The information captured in the Key Lessons Learnt form will be used to populate the Lessons Learnt Log which will become available for the organization’s individuals who have a role in delivering the organization’s projects portfolio. The Lessons Learnt Log is a real-time report where it contains all lessons learned from previous post-project reviews.
About the Author
Bassam Samman, PMP, PSP, EVP, GPM is a Senior Project Management Consultant with more than 35-year service record providing project management and controls services to over 100 projects with a total value of over US $5 Billion. Those projects included Commercial, Residential, Education and Healthcare Buildings and Infrastructure, Entertainment and Shopping Malls, Oil and Gas Plants and Refineries, and Telecommunication and Information Technology projects. He is thoroughly experienced in complete project management including project management control systems, computerized project control software, claims analysis/prevention, risk analysis/management (contingency planning), design, supervision, training, and business development.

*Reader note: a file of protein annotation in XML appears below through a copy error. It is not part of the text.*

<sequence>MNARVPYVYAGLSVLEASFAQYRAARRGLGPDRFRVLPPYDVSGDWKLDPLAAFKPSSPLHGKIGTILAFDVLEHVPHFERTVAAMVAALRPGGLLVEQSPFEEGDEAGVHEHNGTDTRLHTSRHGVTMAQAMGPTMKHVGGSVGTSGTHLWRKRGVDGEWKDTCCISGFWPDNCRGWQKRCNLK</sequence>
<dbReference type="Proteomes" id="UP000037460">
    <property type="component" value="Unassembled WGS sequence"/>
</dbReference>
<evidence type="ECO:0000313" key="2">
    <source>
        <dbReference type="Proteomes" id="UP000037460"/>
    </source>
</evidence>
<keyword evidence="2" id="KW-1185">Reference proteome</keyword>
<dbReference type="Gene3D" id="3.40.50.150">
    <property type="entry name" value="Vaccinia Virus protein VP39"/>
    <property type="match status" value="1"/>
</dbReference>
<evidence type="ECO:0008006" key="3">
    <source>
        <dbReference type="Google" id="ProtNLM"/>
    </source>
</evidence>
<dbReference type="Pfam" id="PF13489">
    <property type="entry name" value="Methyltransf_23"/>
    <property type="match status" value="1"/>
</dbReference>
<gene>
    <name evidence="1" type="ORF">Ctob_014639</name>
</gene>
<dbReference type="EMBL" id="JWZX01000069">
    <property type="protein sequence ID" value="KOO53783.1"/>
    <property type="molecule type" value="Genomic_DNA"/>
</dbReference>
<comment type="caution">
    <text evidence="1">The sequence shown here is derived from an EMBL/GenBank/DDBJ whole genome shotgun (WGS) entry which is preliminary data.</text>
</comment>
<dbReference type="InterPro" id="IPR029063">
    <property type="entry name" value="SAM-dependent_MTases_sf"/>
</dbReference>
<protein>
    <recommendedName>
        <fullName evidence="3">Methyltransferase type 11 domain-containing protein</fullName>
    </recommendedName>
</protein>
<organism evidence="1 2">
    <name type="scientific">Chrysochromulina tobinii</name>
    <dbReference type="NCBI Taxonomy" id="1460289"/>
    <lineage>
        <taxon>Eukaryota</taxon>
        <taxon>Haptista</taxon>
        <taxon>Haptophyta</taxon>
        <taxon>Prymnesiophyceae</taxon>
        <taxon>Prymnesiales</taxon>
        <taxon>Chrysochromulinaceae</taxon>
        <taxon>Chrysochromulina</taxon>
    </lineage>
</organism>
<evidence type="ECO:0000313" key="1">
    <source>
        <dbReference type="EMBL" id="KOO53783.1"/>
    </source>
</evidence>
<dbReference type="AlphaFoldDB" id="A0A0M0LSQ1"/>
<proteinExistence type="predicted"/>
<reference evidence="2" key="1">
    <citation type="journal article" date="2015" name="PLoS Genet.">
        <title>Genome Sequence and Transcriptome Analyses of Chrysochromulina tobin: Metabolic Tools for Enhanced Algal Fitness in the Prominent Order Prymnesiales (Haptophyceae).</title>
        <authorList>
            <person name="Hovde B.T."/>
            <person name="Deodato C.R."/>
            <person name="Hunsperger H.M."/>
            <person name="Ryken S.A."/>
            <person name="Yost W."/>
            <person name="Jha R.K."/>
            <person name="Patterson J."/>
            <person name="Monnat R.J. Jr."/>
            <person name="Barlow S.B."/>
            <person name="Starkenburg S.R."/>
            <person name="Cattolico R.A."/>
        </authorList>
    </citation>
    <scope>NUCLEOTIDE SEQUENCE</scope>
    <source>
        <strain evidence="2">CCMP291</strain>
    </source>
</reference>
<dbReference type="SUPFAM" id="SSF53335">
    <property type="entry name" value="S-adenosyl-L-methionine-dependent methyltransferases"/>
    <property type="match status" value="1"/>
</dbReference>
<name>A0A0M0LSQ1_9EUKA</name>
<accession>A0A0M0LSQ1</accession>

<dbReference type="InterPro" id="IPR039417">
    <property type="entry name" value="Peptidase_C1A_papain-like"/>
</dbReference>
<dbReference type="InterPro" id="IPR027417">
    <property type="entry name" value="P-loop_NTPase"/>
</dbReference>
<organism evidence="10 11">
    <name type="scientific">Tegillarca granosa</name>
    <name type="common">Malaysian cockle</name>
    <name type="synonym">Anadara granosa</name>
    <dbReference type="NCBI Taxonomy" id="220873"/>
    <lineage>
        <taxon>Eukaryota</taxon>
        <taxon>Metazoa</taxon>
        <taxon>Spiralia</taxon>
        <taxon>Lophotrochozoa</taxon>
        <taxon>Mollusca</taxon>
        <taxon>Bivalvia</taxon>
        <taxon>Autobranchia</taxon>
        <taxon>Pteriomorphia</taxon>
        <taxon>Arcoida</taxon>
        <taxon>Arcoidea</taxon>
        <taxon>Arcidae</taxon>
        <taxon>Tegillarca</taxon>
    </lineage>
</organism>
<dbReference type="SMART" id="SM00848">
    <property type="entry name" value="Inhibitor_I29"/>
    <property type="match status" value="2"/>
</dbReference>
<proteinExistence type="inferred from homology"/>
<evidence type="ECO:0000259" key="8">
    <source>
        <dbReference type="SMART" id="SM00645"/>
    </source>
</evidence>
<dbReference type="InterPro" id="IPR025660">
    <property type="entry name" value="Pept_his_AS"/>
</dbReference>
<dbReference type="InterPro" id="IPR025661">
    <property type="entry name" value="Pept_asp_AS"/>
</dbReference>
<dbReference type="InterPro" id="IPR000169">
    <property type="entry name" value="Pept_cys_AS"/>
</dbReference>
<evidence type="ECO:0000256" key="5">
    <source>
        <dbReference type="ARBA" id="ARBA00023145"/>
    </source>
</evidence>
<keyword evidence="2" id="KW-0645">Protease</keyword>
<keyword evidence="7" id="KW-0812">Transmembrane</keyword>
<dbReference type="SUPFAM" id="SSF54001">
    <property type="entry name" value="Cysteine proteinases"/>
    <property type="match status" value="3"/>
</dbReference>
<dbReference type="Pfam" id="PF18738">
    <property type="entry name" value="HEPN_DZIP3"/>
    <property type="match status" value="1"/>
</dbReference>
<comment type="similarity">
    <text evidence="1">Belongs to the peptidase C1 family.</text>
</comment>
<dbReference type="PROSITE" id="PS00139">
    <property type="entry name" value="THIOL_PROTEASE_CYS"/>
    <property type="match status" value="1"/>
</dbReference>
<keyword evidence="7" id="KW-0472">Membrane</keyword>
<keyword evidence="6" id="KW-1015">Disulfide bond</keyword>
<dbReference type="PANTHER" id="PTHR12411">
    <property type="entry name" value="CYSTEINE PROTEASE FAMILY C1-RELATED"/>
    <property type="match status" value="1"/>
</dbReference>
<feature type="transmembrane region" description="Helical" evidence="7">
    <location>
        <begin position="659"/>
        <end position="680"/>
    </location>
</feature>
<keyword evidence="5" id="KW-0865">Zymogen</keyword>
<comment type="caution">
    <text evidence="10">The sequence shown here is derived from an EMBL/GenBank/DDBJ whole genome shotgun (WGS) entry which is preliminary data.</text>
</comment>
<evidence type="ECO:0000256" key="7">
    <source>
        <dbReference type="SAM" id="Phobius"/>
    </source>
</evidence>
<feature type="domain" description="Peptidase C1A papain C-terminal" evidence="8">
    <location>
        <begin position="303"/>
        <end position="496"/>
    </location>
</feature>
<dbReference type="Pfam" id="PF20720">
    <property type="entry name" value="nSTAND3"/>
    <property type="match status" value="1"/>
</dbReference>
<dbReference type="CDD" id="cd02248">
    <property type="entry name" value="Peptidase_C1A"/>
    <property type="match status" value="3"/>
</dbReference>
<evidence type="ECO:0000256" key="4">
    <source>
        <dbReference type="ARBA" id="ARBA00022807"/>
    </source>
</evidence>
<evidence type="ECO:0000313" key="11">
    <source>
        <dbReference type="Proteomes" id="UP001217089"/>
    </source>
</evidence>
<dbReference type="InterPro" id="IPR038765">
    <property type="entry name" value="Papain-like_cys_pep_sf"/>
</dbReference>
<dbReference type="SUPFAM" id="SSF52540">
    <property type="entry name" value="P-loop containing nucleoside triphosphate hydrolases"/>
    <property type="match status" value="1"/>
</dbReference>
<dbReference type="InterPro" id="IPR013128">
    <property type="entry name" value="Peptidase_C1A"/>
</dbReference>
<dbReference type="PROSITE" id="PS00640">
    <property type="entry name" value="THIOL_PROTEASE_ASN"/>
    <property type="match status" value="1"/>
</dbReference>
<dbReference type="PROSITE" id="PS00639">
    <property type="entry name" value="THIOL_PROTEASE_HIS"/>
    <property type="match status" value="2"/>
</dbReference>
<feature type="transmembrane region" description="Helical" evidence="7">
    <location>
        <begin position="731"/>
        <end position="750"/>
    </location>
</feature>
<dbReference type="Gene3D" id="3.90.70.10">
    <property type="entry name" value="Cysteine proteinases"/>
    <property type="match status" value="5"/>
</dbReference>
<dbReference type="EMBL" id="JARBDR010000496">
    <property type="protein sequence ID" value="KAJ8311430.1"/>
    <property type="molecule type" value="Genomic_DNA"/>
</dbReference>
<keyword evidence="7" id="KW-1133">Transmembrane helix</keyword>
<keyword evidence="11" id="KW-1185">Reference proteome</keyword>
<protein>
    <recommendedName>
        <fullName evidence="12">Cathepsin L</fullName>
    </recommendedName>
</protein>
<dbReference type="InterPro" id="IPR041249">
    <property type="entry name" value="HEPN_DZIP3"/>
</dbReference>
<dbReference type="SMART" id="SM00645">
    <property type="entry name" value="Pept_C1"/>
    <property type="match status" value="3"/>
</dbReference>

Bassam is a frequent speaker on topics relating to Project Management, Strategic Project Management, and Project Management Personal Skills. Over the past 35 years, he has lectured at more than 350 events and courses at different locations in the Middle East, North Africa, Europe, and South America. He has written more than 250 articles on project management and project management information systems that were featured in international and regional magazines and newspapers. He is a co-founder of the Project Management Institute- Arabian Gulf Chapter (PMI-AGC) and has served on its board of directors for more than 6 years. He is a certified Project Management Professional (PMP) from the Project Management Institute (PMI), a certified Planning and Scheduling Professional (PSP), and Earned Value Professional (EVP) from the American Association of Cost Engineers (AACE) and Green Project Management (GPM).
Bassam holds a Masters in Engineering Administration (Construction Management) with Faculty Commendation, George Washington University, Washington, D.C., USA, Bachelor in Civil Engineering – Kuwait University, Kuwait and has attended many executive management programs at Harvard Business School, Boston, USA and London Business School, London, UK.